Moths drink the tears of sleeping birds,* and
black bears run from dragonflies. Mule deer
read Jane Austen when they can’t get George Eliot,
and a wolverine is thriftier than you’d think. Badgers
babysit, and ants will dance all night and bring
the party back to their place. Good luck getting
that deposit back. The longer a swamp sparrow’s
at a feeder, the more her head can be turned by
a weeping steel guitar. It takes the better
part of six months for a roadkilled coyote to go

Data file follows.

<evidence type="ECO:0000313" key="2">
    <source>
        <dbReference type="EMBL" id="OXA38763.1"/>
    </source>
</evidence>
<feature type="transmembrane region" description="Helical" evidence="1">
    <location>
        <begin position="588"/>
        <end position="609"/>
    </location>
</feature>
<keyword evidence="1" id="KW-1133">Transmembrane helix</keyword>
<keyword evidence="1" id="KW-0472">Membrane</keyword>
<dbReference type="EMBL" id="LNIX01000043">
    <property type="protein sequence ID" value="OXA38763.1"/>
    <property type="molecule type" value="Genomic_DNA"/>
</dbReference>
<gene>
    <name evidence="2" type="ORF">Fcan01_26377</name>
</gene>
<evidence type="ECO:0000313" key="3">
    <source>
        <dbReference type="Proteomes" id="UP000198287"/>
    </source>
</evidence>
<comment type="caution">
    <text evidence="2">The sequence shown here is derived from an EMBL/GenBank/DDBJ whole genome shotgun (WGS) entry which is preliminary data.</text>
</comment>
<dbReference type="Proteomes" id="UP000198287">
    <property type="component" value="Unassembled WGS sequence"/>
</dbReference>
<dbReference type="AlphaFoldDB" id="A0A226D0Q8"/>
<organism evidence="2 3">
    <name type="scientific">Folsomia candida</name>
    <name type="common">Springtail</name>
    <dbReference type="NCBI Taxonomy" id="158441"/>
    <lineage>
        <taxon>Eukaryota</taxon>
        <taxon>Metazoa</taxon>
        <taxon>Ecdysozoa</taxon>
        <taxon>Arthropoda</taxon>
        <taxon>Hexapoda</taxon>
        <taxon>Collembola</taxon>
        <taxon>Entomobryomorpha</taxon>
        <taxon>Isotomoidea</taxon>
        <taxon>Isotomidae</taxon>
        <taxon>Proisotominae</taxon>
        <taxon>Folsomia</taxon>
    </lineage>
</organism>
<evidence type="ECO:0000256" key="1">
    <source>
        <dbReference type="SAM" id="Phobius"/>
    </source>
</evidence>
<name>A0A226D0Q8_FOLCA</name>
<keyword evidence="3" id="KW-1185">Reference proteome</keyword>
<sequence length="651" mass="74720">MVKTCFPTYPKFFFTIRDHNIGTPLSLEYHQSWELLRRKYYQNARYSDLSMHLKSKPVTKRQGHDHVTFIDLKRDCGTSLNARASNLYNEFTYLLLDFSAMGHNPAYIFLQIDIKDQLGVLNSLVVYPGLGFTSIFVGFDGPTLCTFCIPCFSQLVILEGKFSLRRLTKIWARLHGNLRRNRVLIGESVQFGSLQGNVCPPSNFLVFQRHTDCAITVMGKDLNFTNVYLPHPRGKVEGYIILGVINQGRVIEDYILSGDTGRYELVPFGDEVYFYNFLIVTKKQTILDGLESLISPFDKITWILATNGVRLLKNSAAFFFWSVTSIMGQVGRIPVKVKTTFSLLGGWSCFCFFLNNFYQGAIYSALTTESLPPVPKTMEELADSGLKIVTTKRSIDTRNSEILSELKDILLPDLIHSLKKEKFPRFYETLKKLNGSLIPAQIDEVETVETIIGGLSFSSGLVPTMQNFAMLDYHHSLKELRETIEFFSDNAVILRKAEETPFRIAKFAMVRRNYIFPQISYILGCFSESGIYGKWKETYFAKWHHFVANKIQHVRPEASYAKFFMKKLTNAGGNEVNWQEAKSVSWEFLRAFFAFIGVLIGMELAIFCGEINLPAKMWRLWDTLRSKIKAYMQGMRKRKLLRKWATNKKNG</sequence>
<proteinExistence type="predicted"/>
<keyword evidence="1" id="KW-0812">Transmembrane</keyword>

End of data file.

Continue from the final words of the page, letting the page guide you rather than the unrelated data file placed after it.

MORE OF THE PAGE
from a bump in the road to a divot in the asphalt,
and only three months from divot into pothole.
This isn’t what we mean when we talk about
the high cost of dying, but you could be home
now listening to your furnace rumble to life,
collecting drinking straws for the moths. You
could be a divot. You could be a tear.
- The first line is taken from Rebecca Solnit’s The Faraway Nearby
Tanis MacDonald is the author of three books of poetry, including Rue the Day (Turnstone Press). Recent poems have appeared or are forthcoming in CV2, Prairie Fire, PRISM International, Canthius, Our Times, and Poetry is Dead, and in the anthology Best Canadian Poetry 2015. She writes and watches fauna in Waterloo, Ontario.